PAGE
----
Numerous gifts of artwork followed, and today the Bridgehampton Museum boasts a substantial collection of Claus Hoie’s work, with more than 200 of his paintings in its collection.
In addition, the museum has received monetary gifts from the foundation as well, and is slated to receive over $1 million more from the Hoie Foundation to help with renovation and restoration of the Nathaniel Rogers House and care for the museum’s collection. When completed, the Greek revival building at Ocean Road and Montauk Highway will become the new headquarters of the Bridgehampton Museum. Inside, there will be two spaces dedicated to the Hoies.
“One will be a gallery space for local artists, but certainly both Hoies’ work will be on view as well,” Mr. Eilertsen said. “Then there will be the Helen and Claus Hoie Study Center, where researchers, scholars and other interested people can come to study our art collection—specifically Hoie’s.
“The point of having the collection is under the guise of promoting other local artists,” said Julie Greene, curator and archivist at the Bridgehampton Museum, “and having room for us to support other local artists and give them attention as well.”
“We were happy to make that available [to the foundation]. It helps enhance the reputation and presence of the Bridgehampton Historical Museum,” Mr. Eilertsen added. “We want the Rogers House to be a destination, and we see the Hoie collection as a valuable resource.”
The museum’s archives, including the Hoie collection, will be kept on the second floor of the building, and the works will be digitized and available for viewing via computer.
Though the Bridgehampton Museum is primarily a repository of historical artifacts and documents, it has long maintained an impressive art collection, with works by Hubbard Latham Fordham, Orlando Bears and Antonio Jacobsen. Even Nathaniel Rogers, the namesake of the home that will become the museum’s headquarters, was one of the most prolific miniaturists of his day. Which is why the focus of the museum dovetails nicely into Claus Hoie’s work, as it’s both historical and regional in nature.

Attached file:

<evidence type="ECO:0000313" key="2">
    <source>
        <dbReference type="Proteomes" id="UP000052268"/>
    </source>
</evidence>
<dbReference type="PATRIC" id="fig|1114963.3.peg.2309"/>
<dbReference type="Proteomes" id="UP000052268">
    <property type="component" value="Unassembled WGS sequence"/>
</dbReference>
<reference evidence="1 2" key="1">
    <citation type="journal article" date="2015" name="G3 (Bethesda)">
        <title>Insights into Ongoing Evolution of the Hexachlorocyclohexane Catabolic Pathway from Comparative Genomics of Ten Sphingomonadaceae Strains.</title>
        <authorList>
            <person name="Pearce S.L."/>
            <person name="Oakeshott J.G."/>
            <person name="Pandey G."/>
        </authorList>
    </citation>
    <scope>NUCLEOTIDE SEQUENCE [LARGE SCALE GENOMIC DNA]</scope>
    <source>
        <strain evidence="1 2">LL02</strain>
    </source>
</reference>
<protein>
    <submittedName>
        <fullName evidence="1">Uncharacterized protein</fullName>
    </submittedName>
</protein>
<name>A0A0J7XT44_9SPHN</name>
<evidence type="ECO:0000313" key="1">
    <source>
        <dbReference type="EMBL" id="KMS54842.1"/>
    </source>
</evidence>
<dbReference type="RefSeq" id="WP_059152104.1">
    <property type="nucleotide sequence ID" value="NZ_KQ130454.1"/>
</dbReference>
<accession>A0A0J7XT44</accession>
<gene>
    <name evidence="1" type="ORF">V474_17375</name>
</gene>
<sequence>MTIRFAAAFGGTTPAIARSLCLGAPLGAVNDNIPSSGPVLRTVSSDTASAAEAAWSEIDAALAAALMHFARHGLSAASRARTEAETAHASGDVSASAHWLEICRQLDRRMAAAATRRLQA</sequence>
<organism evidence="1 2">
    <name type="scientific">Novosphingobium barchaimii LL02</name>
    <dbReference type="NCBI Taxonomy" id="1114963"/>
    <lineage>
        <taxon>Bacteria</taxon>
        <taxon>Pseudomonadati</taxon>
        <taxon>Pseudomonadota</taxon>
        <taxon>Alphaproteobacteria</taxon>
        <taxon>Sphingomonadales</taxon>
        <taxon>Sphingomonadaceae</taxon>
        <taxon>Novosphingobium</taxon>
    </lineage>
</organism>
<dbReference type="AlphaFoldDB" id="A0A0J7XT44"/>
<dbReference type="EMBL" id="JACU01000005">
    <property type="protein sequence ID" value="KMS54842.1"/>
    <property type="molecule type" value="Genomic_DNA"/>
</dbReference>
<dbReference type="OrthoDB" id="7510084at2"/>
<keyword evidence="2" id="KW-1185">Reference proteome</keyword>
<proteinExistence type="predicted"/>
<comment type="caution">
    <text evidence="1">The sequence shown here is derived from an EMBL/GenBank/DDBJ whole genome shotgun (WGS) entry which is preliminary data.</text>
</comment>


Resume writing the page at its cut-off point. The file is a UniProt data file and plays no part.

“This fits into what we we’re doing,” Mr. Eilertsen said. “Claus is an easy fit for us. The themes, the maritime scenes, farming—subject-wise and thematically, it’s all appropriate to our interpretation to our local community.”
Other East End organizations have also been beneficiaries of the Hoie Foundation: Artwork has gone to the East Hampton Historical Society, the John Jermain Memorial Library, Guild Hall and the Parrish Art Museum as well. In addition to Claus Hoie’s paintings, the Bridgehampton Museum has another 50 or so pieces by Helen Hoie, who focused on textiles and collage in her artwork.
“I went to [the Fashion Institute of Technology] and worked in fashion,” Ms. Greene said. “She’s extremely exciting to me, because hers is a whole different type of work. They were husband and wife working side by side. They were inspired by each other. Her work has such a different feel to it.”
Then there are the pieces in the Bridgehampton collection that speak to a more personal relationship between husband and wife—a series of cards that Claus made for Helen to celebrate holidays and special events in the couple’s life. Ms. Greene explains that those cards will be the subject of the next Claus Hoie exhibition at the Bridgehampton Museum. The show is scheduled to open during the holiday season in 2017 and remain on view through Valentine’s Day, 2018.
“He wrote and painted amazing cards for Helen,” Ms. Greene said. “They’re miniature paintings and lovely love notes to her through the holidays, into winter, to Valentine’s Day and her birthday. They’re very romantic and whimsical.”